Turbo-Electric Distributed Propulsion
An Armstrong team is developing a static test stand for single-engine electric aircrafts. Researchers will use this technology to identify ways to measure motor and battery efficiencies; evaluate multidisciplinary dependencies; and provide insights into propeller, motor, and electronics designs specific to electric aircraft propulsion. The ultimate goal of the project is to determine a standardized way to measure electric engine efficiencies.
Work to date: In 2013, the team began constructing the test stand and researching electric propulsion test motors. Small-scale versions of the stand were also designed and built to demonstrate the effectiveness of test sensor installation techniques and measurement technology required for the full-scale design.
Looking ahead: The group will complete construction and static testing and mount the stand on a truck for dynamic testing. A ground testbed for performance and control characteristics will be used to evaluate
new electric propulsion technologies that could be applied to vehicle integration. This research has already spawned interest in a follow-on proposal from NASA's Hybrid Electric Integrated System Testbed (HEIST) project, which is investigating power management and distribution for hybrid electric propulsion systems.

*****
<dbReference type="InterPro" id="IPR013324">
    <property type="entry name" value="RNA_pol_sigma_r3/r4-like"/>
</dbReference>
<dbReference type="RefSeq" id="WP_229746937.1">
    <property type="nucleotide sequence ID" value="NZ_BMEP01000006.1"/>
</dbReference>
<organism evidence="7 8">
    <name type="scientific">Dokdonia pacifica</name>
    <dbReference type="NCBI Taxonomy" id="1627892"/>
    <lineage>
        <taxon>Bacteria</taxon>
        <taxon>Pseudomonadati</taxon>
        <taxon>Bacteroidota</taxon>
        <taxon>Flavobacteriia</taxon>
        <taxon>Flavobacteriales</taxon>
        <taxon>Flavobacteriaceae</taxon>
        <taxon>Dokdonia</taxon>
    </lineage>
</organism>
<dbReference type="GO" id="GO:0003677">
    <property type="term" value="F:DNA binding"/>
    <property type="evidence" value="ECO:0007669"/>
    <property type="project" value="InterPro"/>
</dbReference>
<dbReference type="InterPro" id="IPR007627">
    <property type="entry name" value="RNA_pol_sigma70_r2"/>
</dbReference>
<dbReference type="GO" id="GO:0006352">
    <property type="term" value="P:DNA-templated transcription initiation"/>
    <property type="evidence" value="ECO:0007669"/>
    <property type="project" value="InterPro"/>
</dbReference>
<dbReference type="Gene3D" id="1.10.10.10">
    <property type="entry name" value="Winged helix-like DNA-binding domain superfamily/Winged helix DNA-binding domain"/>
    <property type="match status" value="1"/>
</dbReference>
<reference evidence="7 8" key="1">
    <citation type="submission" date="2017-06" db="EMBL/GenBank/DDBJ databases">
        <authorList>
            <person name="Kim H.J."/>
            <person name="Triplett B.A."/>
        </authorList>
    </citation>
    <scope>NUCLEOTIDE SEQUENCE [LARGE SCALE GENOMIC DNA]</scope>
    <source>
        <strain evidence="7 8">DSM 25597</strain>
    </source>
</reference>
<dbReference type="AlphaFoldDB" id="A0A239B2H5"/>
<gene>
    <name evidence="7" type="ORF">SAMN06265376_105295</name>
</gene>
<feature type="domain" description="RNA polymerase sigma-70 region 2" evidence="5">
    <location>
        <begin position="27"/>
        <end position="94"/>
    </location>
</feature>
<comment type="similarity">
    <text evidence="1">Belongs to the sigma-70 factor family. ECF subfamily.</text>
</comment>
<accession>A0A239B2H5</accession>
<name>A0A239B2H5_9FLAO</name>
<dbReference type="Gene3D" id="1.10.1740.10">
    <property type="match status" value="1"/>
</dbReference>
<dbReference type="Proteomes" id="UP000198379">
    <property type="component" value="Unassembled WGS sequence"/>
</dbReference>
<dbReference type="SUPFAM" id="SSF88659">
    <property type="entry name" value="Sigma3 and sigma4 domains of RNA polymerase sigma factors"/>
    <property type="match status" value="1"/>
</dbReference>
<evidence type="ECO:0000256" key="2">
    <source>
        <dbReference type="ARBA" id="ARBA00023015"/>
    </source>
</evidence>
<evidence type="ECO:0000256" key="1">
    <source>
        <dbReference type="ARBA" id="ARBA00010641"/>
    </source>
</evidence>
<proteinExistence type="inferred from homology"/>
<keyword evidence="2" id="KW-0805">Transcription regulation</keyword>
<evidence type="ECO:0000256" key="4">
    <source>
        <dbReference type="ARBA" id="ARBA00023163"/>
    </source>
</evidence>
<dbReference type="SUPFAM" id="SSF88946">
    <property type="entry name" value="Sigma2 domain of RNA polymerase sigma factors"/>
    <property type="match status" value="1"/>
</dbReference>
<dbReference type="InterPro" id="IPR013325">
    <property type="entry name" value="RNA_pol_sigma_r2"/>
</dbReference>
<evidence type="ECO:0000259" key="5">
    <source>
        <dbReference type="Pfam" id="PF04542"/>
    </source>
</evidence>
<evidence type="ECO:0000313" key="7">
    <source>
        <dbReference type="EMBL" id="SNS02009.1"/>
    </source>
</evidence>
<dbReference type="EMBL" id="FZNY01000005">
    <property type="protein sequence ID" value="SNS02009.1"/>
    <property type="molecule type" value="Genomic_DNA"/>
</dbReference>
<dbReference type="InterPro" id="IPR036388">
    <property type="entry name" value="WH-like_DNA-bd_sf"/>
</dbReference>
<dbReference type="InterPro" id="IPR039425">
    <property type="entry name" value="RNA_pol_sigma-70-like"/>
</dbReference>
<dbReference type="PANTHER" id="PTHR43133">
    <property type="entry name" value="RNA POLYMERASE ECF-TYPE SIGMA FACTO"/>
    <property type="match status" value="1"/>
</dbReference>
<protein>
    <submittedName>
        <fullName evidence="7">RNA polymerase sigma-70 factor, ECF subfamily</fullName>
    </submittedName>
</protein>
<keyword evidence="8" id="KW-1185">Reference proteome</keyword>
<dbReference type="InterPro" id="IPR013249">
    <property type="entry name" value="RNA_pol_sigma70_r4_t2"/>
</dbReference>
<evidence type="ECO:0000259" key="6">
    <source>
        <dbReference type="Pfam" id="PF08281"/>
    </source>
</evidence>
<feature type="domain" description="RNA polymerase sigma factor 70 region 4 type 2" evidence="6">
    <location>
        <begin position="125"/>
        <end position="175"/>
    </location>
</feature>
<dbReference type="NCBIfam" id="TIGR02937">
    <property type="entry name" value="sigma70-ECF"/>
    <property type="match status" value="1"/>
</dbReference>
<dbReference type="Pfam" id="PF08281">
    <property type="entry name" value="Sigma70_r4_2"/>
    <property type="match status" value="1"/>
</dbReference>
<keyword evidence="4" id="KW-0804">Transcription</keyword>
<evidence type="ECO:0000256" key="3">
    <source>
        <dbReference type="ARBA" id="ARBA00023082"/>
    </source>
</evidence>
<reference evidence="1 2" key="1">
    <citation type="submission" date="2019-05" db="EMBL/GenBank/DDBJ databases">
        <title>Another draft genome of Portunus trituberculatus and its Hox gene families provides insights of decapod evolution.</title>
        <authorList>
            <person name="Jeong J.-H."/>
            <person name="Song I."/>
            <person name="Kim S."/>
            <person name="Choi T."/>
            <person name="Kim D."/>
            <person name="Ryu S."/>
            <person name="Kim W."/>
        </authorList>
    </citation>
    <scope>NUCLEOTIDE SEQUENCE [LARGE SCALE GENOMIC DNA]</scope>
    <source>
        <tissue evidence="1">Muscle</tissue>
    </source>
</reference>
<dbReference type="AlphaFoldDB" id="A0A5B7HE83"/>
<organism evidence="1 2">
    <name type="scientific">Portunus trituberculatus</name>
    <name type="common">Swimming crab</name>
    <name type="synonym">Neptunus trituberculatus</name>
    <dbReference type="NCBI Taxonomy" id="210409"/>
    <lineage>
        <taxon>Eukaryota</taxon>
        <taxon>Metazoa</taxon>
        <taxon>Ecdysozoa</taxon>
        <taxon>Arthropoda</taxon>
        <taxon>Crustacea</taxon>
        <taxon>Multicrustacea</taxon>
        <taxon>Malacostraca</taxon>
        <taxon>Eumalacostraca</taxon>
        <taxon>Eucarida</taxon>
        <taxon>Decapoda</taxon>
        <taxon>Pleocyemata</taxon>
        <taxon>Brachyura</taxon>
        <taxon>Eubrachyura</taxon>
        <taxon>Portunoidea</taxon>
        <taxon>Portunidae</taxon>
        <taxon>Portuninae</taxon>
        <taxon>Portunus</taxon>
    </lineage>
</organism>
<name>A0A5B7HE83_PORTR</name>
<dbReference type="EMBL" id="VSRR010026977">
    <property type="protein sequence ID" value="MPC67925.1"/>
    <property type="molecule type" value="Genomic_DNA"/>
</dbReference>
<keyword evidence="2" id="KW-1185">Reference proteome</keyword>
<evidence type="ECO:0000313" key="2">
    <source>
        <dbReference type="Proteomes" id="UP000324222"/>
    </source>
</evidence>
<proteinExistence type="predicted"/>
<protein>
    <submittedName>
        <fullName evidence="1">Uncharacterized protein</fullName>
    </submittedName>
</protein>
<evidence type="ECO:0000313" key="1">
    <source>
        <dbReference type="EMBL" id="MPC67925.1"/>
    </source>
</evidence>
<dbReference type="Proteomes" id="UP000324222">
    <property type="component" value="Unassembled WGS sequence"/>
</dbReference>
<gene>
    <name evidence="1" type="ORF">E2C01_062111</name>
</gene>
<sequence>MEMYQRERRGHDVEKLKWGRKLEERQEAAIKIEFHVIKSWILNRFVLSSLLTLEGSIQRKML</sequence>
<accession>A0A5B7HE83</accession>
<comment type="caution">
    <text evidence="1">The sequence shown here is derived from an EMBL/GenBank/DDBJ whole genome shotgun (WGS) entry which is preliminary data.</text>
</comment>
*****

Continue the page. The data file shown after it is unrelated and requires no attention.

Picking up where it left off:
Improves measurement: Standardizes measurement of electric engine efficiencies
Novel: Implements sensors in a unique way to enable testing configurations
Electric aircraft engines, generators, controllers, and batteries
Research for novel types of energy storage systems
Efficient Aerospace Vehicle Technologies
Increasing efficiency in aerospace systems is a key goal across the spectrum of NASA operations.
Armstrong researchers are constantly striving to build efficiency into all phases of flight projects, through development, fabrication, and operations processes.
From a new wing design that could exponentially increase total aircraft efficiency to a novel test stand for single-engine electric aircraft, our researchers are finding unique solutions that increase efficiency.